Albert Elliot’s home was very close to St Mary’s Church at No5 Wimbledon Road just a few doors away from the Carrigan household at No11. The young painter’s labourer and decorator would surely have known the leather grounder who was just a few years older. Both families originally lived on Summerstown before relocating to Wimbledon Road. The Elliot home along with all the houses on the south side of Wimbledon Road on the edge of the Hazelhurst estate disappeared in the decades after the Second World War. Many of them were damaged in the bombings of 1940-41. The above photo looks down towards the almshouses and No5 would be roughly where the horse and cart can be seen. Note the distinctive tall chimneys on the almshouses. This is the view today and the house was probably somewhere around the entrance to Burfield Close. Its very likely that the apple and pear trees down here at the back of the almshouses which produce a heavy crop each September would have been yielding their fruit in Albert’s day.
In 1901 the family lived at 85 Summerstown, one of the Sadlers Cottages, very close to the White Lion pub. Just across the road, opposite the Summerstown Mission was an off licence known as the Prince Albert. At this stage William Elliot worked as a copper varnisher and later as a builder’s labourer. Its very hard to imagine that his hands would not have been involved in the construction of houses in the nearby Fairlight streets or even the magnificent St Mary’s Church arising at the end of the new Keble Street and directly in line with his home. A photo from 1968 shows the cottages and the pub on one of the famous occasions that the River Wandle burst its banks. They would have disappeared soon after this and the site opposite the rapidly disintegrating Wimbledon Stadium is now a rather characterless early seventies block. It is though home to another church, The Redeemed Christian Church of God. Possible candidates for the next Multifaith Tour perhaps.
William Elliot was born in Westminster in 1862. He got married in 1884, his wife Mary hailed from Dunstable in Bedfordshire. Their eldest child William was born in Lambeth in 1887. By 1896 they were in Wandsworth where Albert Edward was born. In 1901 they were resident in Summerstown. Mary worked as a laundress and they had three boys; William 14, Albert 5 and Sidney aged 1. We can’t be sure when they moved to Wimbledon Road but they must have taken great pride at the splendid new Church opposite their home. After eleven years in a temporary tin church located at the end of Summerstown, opposite the Corner Pin. It must have been a wonderful moment for everyone in the area when Queen Victoria’s daughter came to lay the foundation stone and the new structure opened its doors for the first time in April 1904.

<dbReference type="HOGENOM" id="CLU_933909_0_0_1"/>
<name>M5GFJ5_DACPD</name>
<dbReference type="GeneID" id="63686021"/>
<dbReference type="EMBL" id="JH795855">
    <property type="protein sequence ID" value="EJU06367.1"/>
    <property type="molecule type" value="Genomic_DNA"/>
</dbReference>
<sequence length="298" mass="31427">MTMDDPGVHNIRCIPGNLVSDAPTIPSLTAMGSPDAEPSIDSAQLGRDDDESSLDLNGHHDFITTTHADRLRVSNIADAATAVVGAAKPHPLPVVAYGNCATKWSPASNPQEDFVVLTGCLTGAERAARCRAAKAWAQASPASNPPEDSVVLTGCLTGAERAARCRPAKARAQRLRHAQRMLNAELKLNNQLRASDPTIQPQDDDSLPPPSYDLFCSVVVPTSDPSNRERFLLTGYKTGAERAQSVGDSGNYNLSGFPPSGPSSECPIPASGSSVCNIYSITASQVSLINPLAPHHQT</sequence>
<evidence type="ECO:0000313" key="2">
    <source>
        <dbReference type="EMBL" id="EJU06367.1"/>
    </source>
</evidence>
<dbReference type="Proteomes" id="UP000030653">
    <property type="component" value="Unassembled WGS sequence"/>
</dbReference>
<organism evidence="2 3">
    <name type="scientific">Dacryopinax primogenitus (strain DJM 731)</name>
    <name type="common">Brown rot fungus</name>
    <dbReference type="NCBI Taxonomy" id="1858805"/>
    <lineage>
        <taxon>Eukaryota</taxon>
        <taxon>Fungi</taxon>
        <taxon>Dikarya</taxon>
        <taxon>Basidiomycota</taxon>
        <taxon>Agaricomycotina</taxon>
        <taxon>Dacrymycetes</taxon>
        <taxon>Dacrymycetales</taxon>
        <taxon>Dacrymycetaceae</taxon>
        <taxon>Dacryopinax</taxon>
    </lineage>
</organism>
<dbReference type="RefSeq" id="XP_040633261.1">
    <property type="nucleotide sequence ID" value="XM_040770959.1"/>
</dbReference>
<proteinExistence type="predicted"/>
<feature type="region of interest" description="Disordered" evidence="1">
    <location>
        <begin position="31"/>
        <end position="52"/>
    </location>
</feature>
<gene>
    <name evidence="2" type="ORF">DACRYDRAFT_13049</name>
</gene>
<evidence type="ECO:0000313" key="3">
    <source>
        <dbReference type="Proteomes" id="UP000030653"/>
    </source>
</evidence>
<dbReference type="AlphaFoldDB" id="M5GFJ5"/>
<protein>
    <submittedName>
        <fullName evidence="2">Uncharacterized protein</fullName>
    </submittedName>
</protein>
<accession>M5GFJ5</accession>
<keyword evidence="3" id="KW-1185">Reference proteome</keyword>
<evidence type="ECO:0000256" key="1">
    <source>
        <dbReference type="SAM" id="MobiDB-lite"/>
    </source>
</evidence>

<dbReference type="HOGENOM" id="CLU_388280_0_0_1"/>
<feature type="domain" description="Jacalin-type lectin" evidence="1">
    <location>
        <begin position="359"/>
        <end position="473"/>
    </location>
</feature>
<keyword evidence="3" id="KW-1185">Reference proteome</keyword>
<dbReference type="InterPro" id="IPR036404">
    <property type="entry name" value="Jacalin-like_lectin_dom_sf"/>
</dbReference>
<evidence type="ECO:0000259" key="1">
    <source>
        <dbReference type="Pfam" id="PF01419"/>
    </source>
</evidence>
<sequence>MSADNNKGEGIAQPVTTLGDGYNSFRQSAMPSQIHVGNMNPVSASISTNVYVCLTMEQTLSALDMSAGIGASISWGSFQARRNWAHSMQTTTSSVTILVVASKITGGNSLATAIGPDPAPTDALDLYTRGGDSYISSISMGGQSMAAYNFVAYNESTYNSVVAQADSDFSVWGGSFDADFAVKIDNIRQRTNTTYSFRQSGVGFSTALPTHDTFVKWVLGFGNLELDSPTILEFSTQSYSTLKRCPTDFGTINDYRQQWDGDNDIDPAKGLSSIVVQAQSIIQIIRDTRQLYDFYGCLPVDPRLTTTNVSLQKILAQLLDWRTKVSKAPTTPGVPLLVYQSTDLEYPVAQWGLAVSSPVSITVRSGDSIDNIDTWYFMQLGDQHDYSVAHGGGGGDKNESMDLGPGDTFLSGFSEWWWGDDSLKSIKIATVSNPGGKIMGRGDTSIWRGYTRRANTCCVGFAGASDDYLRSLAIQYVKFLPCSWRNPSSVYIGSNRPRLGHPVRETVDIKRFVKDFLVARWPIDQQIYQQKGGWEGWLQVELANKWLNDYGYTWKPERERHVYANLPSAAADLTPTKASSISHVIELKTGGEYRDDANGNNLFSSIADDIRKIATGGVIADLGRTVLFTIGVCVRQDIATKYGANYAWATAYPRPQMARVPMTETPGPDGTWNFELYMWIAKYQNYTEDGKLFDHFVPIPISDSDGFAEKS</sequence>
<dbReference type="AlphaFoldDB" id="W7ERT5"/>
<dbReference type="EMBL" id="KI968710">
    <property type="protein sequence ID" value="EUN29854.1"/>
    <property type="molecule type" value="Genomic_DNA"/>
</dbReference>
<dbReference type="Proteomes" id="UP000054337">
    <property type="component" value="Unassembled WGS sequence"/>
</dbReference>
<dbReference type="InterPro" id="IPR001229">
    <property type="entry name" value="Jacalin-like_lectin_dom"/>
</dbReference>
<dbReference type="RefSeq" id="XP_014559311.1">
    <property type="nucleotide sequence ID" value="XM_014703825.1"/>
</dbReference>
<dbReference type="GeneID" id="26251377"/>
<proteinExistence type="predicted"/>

By 1911 a fourth son had been born to William and Mary, Frederick in 1907. The two oldest boys, William and Albert both worked like their father in the building trade. Albert would have been eighteen when the war broke out and prime material to end up in uniform. We haven’t found his service records, all we know is the he was a gunner in ‘F Battery’ 14th Brigade of the Royal Horse Artillery and died on 24th August 1918. Military historian Chris Burge has deduced from the few documents that survive, a little bit about his army career. When he died, Albert’s legatee, his mother, received a £19 war gratuity which would imply he had served from near the beginning of the war. This is consistent with his entry in the Surrey Recruitment Register which shows him volunteering on 29th August 1914 in Kingston and first going to France on 24th February 1915. He rests in a small cemetery south-west of Arras along with another local boy, Fred Neary from Foss Road, who is also on our memorial. Serving in the Lincolnshire Regiment, he was killed thirteen days earlier. There are only 221 burials in this tranquil spot. We visited St Amand British Cemetery on a dazzling October evening a few years ago. As so often happens when we make these trips, the yellow and brown autumnal hues came together in a glorious golden fusion, a stunning backdrop for the glimmering headstones beneath the bluest of skies. Albert was one of seven F Battery casualties all buried together, including Lieutenant Clifford Gould MC from Glastonbury who at 21 was a year younger than the lad from Summerstown.
One of the magical occasions which have happened so often on the Summerstown182 Walks over the past four years occured in September 2015 when four members of the White/Elliot family rolled up for one of the tours. Reg White was there with his daughter Teresa Elliot. He lived at No1 Wimbledon Road, his mother’s maiden name was Elliot believed to be related to the Elliots who were at No5. He produced an old photo taken about sixty years ago which showed him with a couple of his pals. One of these was Arthur Keeley, the older of the two brothers who unveiled the Hazelhurst V2 plaque no less. We promised to put them in touch which was exciting enough but imagine Reg’s face when another old Hazelhurst pal, Dudley Hutchinson walked round the corner. It really was quite a way to start the tour.